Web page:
Innovation is a Contact Sport

National Science Foundation Director Dr. Subra Suresh comments during the Science, Technology and Research (STaR) Symposium, at West Virginia State University.

Speaking at a recent event, National Science Foundation Director Subra Suresh stressed that research investments yield returns that benefit all of society and provide a “ticket to prosperity.” From a global perspective, Suresh said the United States is facing “unprecedented competition.” Geography no longer determines where innovation emerges, he said, “Good ideas come from everywhere.”

Suresh observed that “innovation is a contact sport,” and commercial success requires not only bright minds and labs, but also networks and access to resources. These factors drive new National Science Foundation programs, and also private sector ventures, he said.

Data suggests global industry executives would agree with Suresh.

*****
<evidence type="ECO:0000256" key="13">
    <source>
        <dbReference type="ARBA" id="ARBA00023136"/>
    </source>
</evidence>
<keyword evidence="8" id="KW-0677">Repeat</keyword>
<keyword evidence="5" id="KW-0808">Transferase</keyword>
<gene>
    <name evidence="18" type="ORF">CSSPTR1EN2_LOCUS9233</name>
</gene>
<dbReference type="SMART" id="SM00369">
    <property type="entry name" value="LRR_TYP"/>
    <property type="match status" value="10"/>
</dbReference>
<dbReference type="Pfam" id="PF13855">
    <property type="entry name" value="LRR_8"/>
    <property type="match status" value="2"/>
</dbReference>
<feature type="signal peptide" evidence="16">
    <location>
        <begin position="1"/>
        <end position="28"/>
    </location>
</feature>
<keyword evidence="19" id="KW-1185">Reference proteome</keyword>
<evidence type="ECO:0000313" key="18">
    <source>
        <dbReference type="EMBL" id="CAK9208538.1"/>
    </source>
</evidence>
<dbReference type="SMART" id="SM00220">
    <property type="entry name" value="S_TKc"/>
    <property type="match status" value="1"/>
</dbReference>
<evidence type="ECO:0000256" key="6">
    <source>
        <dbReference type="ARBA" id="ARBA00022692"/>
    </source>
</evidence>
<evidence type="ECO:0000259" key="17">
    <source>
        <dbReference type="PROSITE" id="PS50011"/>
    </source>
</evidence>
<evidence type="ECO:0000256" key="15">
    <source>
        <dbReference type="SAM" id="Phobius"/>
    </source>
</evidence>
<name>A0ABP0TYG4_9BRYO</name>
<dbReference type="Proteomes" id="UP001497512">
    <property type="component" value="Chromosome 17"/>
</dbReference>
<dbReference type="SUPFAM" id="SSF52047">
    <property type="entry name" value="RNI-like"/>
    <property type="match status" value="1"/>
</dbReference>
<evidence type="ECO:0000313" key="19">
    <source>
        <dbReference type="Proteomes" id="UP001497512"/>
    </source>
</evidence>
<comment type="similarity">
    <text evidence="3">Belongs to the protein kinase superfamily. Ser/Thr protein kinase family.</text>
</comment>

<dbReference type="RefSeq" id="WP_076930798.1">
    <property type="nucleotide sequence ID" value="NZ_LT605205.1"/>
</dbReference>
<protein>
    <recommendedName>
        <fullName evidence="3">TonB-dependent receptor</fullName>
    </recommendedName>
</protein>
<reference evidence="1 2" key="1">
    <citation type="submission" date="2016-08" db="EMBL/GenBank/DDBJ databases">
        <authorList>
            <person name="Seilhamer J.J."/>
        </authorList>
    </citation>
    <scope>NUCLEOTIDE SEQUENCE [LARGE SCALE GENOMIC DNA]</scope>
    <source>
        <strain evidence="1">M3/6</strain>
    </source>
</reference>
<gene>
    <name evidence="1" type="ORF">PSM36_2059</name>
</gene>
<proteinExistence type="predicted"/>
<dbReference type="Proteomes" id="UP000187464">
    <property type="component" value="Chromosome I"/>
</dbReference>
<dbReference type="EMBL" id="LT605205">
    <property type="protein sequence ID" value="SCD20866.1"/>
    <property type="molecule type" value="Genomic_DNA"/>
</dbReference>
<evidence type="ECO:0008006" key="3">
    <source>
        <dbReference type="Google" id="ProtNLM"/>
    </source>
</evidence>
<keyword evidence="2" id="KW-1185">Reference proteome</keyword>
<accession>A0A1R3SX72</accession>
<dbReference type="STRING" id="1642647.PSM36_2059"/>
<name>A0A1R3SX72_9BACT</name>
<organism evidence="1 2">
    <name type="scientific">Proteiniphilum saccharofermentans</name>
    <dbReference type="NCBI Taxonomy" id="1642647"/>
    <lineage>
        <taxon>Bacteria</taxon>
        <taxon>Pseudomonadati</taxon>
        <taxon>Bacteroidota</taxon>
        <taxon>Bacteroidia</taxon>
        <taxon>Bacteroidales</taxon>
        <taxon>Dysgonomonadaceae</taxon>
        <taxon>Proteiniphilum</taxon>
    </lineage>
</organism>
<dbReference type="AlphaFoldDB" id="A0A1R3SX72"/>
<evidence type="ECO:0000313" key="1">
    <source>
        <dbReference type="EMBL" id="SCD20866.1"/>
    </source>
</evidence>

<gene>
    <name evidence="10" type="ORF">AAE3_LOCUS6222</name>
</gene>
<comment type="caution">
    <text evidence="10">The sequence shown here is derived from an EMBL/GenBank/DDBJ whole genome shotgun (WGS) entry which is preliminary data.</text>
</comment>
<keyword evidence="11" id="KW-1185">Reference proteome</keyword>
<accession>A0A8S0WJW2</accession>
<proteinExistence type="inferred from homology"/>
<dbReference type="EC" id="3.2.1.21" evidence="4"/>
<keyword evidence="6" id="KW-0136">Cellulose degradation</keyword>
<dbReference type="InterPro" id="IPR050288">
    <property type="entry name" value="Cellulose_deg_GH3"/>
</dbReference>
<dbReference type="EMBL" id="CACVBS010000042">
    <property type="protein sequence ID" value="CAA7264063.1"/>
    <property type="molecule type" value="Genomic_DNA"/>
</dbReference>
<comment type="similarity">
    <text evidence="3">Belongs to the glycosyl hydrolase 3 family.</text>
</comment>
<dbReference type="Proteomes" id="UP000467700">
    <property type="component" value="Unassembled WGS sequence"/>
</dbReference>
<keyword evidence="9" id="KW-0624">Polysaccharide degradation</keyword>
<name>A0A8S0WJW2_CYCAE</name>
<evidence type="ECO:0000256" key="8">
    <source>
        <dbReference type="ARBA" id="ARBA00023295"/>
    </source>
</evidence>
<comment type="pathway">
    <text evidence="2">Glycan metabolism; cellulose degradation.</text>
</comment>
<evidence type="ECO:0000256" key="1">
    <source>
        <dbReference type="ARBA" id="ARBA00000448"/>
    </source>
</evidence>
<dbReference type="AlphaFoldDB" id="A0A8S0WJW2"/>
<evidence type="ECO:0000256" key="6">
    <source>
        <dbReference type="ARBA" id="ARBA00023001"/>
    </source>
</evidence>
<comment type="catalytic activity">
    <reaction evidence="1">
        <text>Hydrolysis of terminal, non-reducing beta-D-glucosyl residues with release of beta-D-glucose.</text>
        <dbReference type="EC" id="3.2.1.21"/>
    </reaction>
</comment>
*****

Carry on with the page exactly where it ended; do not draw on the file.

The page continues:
In GE Capital’s “Global Innovation Barometer 2011,” 95% of global business executives surveyed believe innovation is the main lever for more competitive national economies. However, the majority of respondents believe that organizations must collaborate for new innovations to succeed.

A full 40% of those global business leaders feel a combination of players partnering together will be the biggest driver of progress over the next 10 years, while only 27% think small and mid-sized businesses acting alone will drive such innovation. Even fewer think that large businesses, universities and governments working solo will accomplish as much independently.

So the consensus between the Innovation Barometer report and Suresh appears to be that research impacts prosperity and economies, but research alone may not be enough. Because launching innovations is indeed a “contact sport,” winning the commercialization game requires a team effort.